CSL Restoration

Peter Coomaraswamy

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OK, now you've done it, I may have to quit working on cars since compared to your work my work is akin to putting lipstick on a pig.
 

Marc-M

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After splitting the gearbox from the engine and taking the clutch plate off ready to attach the engine stand mounting plate, I was confronted with a badly mashed fly wheel and a cracked clutch pressure plate, but noting that can’t be sorted.


Mashed in fly - will need re facing - its quite light as it is...

Cracked clutch pressure plate


Lots to do here!
 

Marc-M

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The last few nights I have been taking the front suspension to bits.

The first problem was the one of the 3 bolts that hold the bottom ball joints sheared off…

I was lucky that I still had sufficient stud to get my mole grips on, so it was heated up and became free, that does not normally happen to me and I usually have to resort to drilling out and tapping – or helicoiling because I have drilled out too much!

Next was getting the shock absorbers out – I had to make a tool to unscrew the tops as they would not move by the usual method, so a 10-min job to fab a ruff tool.

The shockers that came out were all covered with oil, and on inspection must have been the original ones – they are brown pained and have BMW stamped on them…

I would like some advice on what would be the best options for shocks. if there are…

All the front is now broken down and ready to go to powder coat


1 out of 10 for neatness for my home made tool - but strong - plus its only has to do the job 4 times



One of the springs was broken - looks like it has been for a long time..
 

aearch

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WOOOOOOOOWWWWWWWW
THOSE ARE AMAZING
i cant wait to see the coupe im really impressed with your work
on the flocking occoupe redid his
and ive send all my trim to the polisher and they come out bright as ever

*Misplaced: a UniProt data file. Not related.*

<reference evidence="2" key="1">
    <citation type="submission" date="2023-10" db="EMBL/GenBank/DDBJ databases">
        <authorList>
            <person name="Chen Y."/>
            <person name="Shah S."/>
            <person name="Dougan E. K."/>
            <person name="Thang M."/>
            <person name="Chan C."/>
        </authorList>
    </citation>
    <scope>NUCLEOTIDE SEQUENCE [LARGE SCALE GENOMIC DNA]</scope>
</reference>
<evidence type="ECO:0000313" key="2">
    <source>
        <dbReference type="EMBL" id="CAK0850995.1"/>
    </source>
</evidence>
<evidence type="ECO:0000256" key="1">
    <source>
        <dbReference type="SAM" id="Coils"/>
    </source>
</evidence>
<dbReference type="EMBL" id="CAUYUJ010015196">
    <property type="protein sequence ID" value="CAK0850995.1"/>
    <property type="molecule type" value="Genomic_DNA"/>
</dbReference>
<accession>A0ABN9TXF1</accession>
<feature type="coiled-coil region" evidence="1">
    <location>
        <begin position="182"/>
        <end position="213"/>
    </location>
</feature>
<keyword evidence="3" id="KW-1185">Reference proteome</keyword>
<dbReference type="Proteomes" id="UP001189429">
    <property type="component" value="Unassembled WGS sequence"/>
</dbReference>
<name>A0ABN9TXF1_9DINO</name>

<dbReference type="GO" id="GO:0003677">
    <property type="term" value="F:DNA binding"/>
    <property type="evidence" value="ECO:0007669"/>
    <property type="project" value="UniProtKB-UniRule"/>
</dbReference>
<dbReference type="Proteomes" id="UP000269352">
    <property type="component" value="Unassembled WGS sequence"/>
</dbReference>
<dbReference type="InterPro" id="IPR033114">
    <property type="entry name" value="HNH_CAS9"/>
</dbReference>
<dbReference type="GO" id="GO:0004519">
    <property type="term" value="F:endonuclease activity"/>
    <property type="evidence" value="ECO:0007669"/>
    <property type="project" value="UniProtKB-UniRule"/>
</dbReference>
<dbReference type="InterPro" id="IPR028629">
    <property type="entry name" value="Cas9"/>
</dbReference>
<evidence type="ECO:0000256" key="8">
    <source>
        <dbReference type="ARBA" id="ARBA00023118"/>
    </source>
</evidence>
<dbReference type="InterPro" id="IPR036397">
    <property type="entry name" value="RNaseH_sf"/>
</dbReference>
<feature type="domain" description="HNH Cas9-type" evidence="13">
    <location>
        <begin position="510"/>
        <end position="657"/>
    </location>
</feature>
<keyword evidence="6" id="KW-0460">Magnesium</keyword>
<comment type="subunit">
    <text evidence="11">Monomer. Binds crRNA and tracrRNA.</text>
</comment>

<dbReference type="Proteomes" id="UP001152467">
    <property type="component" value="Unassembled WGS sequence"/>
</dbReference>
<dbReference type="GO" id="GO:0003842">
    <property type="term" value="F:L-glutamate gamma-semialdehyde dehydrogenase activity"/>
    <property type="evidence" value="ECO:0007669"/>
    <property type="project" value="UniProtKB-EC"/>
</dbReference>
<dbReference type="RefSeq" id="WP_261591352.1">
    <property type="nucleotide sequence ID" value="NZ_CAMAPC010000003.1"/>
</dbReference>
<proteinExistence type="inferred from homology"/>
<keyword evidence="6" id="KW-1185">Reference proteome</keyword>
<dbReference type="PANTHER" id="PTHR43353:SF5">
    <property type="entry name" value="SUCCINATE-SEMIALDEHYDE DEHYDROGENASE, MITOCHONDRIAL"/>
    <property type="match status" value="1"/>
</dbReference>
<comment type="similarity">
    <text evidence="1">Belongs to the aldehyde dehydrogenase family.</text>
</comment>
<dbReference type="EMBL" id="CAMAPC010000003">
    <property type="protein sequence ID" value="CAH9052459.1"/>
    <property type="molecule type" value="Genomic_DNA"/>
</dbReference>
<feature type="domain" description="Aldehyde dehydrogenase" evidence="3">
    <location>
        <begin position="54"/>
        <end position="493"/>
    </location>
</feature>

Marc-M

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It’s been a bit cold to work in the garage, but I have managed to do a bit!

When I put the engine on its frame last week, I had the intention of not touching it until I had done the welding to the car.

But every time I walked passed the thing, the feeling of wanting to pop open the head to have a quick look got stronger and stronger.

Well, I cracked and decided to open it up.

On first inspection, it has been open before as the valve rockers has numbered marks on them. Then as I took the front cam plate off, I discovered that whoever put it together was a total idiot.

The bolt retaining clips that the main cam gear is held on with was reused, but re used very badly, I must stress that they must have known it was too far gone to use, but still put it on.

The head came off ok and on inspection only 1 cylinder has an issue, I ran my wire brush down the bore to clean it up and there are signs of pitting, so it will be a re bore.

The head itself looks good and although is still covered in crap, I could not see any visible cracks.

The water ways were clear and no signs of corrosion at all, again most odd on a head that is 40 years old.

So, it was left to steep in penetrating oil (its seized) and I will have a go at turning it over in a day or so…

Meanwhile with a little help form my friend, we have made the front roll over jig that attaches to the body… a home-made affair….


What can I say - who did this needs there tools taking off them.......


7 marks on the piston - am I missing a cyl?